What’s Prehypertension and How Can You Prevent It?

What's Prehypertension and How Can You Prevent It?
What's Prehypertension and How Can You Prevent It?

Did you know that 75 million Americans, or 1 in 3 adults, have prehypertension?

Seeing as high blood pressure can lead to a number of different health complications, this statistic is incredibly alarming.

But, what’s prehypertension exactly? And, is there anything you can do to prevent it?

Check out this guide to learn everything you need to know about prehypertension.

What’s Prehypertension? 

First things first, what exactly is prehypertension? To understand prehypertension, let’s first talk about what blood pressure is.

Blood pressure is the force of blood as it pushes against your arteries’ walls.  Arteries are what work to carry blood from your heart to other parts of your body.

While blood pressure normally rises and falls a bit throughout the day, if your blood pressure stays too high for too long, it can damage your heart and cause other health problems.

When you have consistently high blood pressure, it’s known as hypertension. Prehypertension, on the other hand, means that you have blood pressure that’s higher than normal, but still isn’t high enough to qualify as hypertension.

Prehypertension is also known as stage 1 hypertension. In order to qualify as prehypertension, your systolic pressure (the higher number) must be 120, and your diastolic number (bottom number) must be 80.

There are certain things that put you at risk for prehypertension, which you can learn more about here.

Basically, prehypertension is a warning sign that you might get hypertension in the future.

But, the good news is, prehypertension doesn’t have to turn into high blood pressure. There are steps you can take to get your blood pressure back into a normal range. Let’s dive into that next.

How to Prevent Prehypertension 

Here are some things you can do to prevent prehypertension:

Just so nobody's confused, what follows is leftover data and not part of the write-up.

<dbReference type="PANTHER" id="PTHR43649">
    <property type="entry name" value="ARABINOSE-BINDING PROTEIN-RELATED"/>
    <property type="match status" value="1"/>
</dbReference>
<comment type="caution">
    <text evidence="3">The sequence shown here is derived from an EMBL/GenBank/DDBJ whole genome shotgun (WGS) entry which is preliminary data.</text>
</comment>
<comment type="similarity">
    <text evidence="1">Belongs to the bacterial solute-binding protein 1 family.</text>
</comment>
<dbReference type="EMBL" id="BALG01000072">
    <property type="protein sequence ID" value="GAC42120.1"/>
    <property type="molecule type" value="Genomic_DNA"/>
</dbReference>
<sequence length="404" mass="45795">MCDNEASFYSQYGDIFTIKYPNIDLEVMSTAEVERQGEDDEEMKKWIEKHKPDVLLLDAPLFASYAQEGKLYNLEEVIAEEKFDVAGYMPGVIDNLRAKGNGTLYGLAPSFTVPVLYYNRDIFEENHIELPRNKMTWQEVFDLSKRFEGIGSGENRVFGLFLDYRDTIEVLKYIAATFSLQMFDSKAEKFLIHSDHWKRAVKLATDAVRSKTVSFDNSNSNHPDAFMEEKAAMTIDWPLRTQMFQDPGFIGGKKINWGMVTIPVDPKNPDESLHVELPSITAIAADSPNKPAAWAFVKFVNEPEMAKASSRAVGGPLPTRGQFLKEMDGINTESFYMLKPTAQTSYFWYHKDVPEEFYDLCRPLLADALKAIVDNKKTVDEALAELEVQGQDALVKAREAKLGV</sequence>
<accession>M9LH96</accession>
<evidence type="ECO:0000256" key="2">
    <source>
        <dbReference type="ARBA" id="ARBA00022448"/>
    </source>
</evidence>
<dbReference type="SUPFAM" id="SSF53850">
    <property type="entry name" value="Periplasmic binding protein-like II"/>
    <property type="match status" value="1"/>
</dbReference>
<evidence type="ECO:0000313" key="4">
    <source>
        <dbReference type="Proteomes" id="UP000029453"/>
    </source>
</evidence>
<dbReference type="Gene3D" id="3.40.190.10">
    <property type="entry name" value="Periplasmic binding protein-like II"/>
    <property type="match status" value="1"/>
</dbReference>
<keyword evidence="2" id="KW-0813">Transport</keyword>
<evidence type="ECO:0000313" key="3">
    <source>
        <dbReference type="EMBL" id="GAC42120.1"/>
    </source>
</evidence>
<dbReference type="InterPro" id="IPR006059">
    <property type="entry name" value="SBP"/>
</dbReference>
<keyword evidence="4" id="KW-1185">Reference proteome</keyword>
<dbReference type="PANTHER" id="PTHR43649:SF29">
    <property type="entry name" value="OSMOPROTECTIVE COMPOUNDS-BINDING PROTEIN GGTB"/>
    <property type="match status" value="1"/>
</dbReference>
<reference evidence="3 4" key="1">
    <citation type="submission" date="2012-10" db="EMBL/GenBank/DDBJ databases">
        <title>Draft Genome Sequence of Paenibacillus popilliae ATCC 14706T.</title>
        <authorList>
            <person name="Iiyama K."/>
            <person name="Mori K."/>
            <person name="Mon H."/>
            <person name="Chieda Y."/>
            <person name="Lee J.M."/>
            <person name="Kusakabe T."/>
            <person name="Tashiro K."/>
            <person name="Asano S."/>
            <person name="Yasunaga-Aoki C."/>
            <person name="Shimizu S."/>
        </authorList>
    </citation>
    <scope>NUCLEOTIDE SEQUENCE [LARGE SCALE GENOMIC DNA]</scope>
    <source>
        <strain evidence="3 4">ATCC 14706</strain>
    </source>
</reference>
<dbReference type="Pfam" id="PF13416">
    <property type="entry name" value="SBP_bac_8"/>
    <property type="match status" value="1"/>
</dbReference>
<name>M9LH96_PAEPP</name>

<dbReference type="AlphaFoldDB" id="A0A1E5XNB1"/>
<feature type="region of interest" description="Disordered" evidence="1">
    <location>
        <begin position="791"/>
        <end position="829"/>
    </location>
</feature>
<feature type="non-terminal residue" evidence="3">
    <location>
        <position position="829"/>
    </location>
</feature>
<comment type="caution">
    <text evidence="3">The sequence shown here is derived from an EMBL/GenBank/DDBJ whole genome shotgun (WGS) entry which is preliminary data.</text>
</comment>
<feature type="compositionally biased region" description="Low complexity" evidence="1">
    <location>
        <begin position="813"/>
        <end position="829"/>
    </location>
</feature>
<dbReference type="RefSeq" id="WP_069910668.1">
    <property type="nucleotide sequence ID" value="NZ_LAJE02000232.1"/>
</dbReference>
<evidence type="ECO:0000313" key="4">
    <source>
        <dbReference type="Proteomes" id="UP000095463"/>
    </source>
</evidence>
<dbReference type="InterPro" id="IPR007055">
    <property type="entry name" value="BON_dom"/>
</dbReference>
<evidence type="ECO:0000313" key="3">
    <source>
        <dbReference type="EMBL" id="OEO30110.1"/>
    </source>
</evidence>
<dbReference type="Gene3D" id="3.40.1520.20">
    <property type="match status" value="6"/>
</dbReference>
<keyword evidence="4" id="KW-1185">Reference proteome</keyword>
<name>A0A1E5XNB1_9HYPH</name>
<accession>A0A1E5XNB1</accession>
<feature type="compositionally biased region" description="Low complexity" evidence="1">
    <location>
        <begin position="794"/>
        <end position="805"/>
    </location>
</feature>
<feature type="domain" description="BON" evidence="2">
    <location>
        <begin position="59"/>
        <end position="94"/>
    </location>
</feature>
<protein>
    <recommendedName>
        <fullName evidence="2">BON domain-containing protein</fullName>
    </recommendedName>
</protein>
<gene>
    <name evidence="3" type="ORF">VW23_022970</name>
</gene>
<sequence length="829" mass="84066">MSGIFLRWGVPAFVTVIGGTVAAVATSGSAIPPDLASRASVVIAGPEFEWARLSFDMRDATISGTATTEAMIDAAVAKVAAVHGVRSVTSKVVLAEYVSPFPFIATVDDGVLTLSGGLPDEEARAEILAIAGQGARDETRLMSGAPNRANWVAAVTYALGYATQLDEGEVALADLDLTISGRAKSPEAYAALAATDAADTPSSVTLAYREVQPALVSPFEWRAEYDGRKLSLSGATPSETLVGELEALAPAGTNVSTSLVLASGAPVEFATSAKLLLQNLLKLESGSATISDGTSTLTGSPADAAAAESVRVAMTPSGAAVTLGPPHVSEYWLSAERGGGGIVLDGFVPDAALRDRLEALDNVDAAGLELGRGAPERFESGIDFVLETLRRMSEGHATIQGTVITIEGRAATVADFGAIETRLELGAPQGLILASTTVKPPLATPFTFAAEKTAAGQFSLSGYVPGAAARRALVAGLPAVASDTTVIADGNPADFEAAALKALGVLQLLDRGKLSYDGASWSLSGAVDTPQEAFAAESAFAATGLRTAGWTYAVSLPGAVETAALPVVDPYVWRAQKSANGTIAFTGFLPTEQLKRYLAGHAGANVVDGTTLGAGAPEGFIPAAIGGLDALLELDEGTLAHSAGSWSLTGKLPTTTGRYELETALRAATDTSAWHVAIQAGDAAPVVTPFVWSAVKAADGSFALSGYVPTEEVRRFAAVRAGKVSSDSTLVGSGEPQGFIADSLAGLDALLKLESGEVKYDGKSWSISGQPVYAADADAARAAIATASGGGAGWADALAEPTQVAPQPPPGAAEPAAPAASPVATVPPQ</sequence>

1. Eat a Healthy Diet

    First things first, you need to make sure you stick to a healthy diet.

    Your daily food choices make a big difference in your blood pressure numbers. While everyone’s specific dietary needs are different, in general, you should be sticking to a diet that is rich in fruits, veggies, whole grains, and lean proteins.

    You should also watch your levels of saturated fat and cholesterol. You should also watch your sodium intake, and try to eat foods that are rich in magnesium and calcium.

    Here are some tips you can follow to make your diet healthier:

    – Anytime you’d use full-fat dairy products, switch to low-fat
    – Limit your meat intake to 6 ounces per day
    – Try to make more meals vegetarian
    – Add more dry beans and vegetables to your diet
    – Instead of snacking on sweets and chips, munch on unsalted pretzels, raisins, nuts, low-fat yogurt, unsalted popcorn, or raw veggies and hummus
    – Read food labels to make sure you’re choosing products that are low in sodium
    – Add an extra serving of fruits or veggies to all of your meals
    – Watch out for canned fruits and dried fruits, as these tend to be loaded with sugar

  2. Stay Active

    In addition to eating well, you should also aim to increase your physical activity.